Glass at the Fitzwilliam Museum, exhibition catalogue. (Cambridge, 1978).
Goldstein, S.M. Pre-Roman Glass and Early Roman Glass in the Corning Museum of Glass. (Corning, 1979).
Grose, D.F. Toledo Museum of Art, Early Ancient Glass. (New York, 1989).
Grossmann, R. A. Ancient Glass: A Guide to the Yale Collection. (New Haven, CT, 2002).
Harden, D. Catalog of the Constable-Maxwell Collection of Ancient Glass. (London, 1979).
Harden, D. Ancient Glass, I: Pre-Roman, The Archaeological Journal, Vol. CXXV, 1969.
Harden, D. Glass of the Caesars. (Milan, 1987).
Harter, G. Römische Glaser Des Landesmuseums Mäinz. (Mainz, 1996).
Hayes, J. Roman and Pre-Roman Glass in the Royal Ontario Museum. (Toronto, 1975).
Isings, C. Roman Glass From Dated Finds. (1957).
Isings, C. Roman Glass in Limburg. (Gröningen, 1971).
Israeli, Y. Ancient Glass, Museum Haaretz Collection. (Tel-Aviv)
Kröger, J. Nishapur, Glass of the Early Islamic Period. (New York, 1995).
Kunina, N. Ancient Glass in the Hermitage Collection. (St Petersburg, 1997).
Lightfoot, C.S. Ancient Glass in National Museums Scotland. (Edinburgh, 2007).
Matheson, S. Ancient Glass in the Yale University Art Gallery. (Meriden, 1980).
Neuburg, F. Ancient Glass. (Toronto, 1962).
Nicholson, P.T. Egyptian Faience and Glass. (Buckinghamshire, 1993).
Oliver, A. Ancient Glass: Ancient and Islamic Glass in the Carnegie Museum. (1980).
Riefstahl, E. Ancient Egyptina Glass and Glazes in the Brooklyn Museum. (1968).
Saldern, A. Gläser der Antike: Sammlung Erwin Oppenländer: Katalog (Karlsruhe, Germany, 1975).
Sotheby's Sale. Ancient Glass, London, Sale 3242, London, 20 Nov 1987.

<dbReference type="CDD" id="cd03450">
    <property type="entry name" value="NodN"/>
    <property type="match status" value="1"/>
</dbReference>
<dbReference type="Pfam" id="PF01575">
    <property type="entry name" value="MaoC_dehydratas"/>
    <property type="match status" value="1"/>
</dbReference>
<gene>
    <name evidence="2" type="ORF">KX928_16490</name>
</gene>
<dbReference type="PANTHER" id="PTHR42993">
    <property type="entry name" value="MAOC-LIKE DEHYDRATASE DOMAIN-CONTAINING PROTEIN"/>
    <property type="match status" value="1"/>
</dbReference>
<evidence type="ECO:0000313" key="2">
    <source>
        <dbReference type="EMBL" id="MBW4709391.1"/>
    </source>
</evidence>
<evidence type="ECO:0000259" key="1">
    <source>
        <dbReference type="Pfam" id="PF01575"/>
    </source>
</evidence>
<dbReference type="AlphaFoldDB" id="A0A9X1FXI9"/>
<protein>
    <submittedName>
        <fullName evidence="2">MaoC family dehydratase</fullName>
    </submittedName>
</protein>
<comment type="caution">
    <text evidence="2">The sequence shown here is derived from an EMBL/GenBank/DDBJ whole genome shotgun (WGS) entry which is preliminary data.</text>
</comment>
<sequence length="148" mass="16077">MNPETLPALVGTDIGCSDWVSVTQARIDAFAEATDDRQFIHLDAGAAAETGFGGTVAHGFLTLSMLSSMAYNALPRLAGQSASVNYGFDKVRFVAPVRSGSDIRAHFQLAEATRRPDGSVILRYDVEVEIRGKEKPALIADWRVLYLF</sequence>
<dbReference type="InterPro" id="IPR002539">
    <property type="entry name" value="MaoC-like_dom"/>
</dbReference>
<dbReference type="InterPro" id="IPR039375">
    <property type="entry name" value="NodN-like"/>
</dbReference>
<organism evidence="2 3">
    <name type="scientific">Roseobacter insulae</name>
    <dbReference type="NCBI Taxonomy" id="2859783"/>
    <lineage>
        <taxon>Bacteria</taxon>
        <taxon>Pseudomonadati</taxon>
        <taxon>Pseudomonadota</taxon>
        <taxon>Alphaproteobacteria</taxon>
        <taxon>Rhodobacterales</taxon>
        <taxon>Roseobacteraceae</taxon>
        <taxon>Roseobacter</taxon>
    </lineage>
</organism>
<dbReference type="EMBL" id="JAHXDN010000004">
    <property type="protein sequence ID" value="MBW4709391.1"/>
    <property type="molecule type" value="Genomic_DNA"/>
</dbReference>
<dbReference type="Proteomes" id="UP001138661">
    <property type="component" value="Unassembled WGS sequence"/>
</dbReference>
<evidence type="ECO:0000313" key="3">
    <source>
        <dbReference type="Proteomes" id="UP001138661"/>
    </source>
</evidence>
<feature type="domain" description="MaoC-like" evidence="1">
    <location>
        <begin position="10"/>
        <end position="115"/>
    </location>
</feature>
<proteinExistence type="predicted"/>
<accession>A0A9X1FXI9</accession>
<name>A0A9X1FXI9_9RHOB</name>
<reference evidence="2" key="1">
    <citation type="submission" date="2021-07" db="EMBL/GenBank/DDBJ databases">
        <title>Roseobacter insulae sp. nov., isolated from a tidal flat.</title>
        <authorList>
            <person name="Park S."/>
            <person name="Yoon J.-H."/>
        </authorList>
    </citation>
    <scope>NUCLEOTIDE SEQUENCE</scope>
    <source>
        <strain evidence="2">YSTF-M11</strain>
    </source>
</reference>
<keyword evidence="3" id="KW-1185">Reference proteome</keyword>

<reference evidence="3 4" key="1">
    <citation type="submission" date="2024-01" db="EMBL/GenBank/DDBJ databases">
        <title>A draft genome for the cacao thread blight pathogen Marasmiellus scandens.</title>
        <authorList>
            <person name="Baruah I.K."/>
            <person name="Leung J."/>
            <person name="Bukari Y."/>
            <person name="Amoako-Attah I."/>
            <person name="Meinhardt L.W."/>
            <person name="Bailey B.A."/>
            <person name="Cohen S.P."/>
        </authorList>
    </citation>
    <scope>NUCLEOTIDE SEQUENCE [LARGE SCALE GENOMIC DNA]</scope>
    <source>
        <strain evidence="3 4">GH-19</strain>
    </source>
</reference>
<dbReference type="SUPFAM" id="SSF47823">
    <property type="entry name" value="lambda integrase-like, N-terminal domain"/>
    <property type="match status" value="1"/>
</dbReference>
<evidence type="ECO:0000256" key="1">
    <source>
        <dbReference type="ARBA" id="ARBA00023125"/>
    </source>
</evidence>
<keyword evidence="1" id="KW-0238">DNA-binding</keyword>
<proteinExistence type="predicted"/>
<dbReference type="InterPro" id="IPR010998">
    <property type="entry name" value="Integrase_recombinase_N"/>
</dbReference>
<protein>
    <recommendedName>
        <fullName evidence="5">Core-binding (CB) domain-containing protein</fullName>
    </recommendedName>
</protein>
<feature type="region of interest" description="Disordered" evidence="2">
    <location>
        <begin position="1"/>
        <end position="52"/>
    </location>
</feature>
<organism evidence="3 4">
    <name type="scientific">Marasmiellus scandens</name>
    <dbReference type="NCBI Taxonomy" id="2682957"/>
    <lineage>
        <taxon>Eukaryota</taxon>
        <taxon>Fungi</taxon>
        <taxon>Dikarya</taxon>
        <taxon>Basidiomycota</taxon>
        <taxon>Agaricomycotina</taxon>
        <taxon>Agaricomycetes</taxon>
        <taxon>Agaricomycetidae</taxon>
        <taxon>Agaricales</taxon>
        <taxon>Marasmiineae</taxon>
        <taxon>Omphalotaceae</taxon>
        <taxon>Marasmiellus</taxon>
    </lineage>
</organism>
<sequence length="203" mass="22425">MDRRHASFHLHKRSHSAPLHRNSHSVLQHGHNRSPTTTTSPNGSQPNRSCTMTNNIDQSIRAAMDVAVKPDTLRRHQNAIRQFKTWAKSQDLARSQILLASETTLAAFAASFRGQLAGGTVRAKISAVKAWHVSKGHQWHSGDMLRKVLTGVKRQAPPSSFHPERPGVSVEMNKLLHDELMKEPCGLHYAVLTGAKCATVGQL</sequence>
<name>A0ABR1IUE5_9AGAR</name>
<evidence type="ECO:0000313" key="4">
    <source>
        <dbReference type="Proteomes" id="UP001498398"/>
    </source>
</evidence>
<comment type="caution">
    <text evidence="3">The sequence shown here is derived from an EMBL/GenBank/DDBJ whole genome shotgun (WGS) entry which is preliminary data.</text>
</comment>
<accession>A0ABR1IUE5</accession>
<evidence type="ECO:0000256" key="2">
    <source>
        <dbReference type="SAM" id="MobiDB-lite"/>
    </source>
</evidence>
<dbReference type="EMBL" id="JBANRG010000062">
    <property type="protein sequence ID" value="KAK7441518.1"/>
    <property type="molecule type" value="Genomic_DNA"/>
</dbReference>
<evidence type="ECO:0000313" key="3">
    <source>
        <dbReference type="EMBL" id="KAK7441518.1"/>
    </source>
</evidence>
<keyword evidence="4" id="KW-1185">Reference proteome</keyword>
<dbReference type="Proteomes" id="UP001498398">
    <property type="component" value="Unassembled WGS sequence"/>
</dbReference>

Sotheby's Sale. Important Ancient Glass from the Collection formed by the British Rail Pension Fund, London, 24 Nov 1997.
Sotheby's Sale. The Benzian Collection of Ancient and Islamic Glass, London, 7 July 1994.
Stern, M. Early Glass of the Ancient World, 1600 B.C. - A.D. 50, Ernesto Wolf Collection. (Ostfildern-Ruit, 1994).
Stern, M. Roman, Byzantine, and Early Medieval Glass, 10 BCE - 700 CE, Ernesto Wolf Collection. (Ostfildern-Ruit, 2001).
Von Saldern, A. Ancient Glass in the Museum of Fine Arts Boston. (Meriden, 1968).
Von Saldern, A., et al. Glaser der Antike, Sammlung Erwin Oppenländer. Museum fur Whitehouse, D. Islamic Glass in the Corning Museum of Glass, Vol. 1. (Rochester, 1997).
Whitehouse, D. Medieval Glass for Popes, Princes, and Peasants, The Corning Museum of Glass. (Corning, 2010).
Whitehouse, D. Roman Glass in the Corning Museum of Glass, Vol. 1. (Rochester, 1997).
Whitehouse, D. Roman Glass in the Corning Museum of Glass, Vol. 2. (Rochester, 2001).
Whitehouse, D. Roman Glass in the Corning Museum of Glass, Vol. 3. (Rochester, 1997).
Whitehouse, D. Sasanian and Post-Sasanian Glass in the Corning Museum of Glass. (Manchester, 1997).

Catalog current as of Wednesday, October 17, 2018.
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Ancient Glass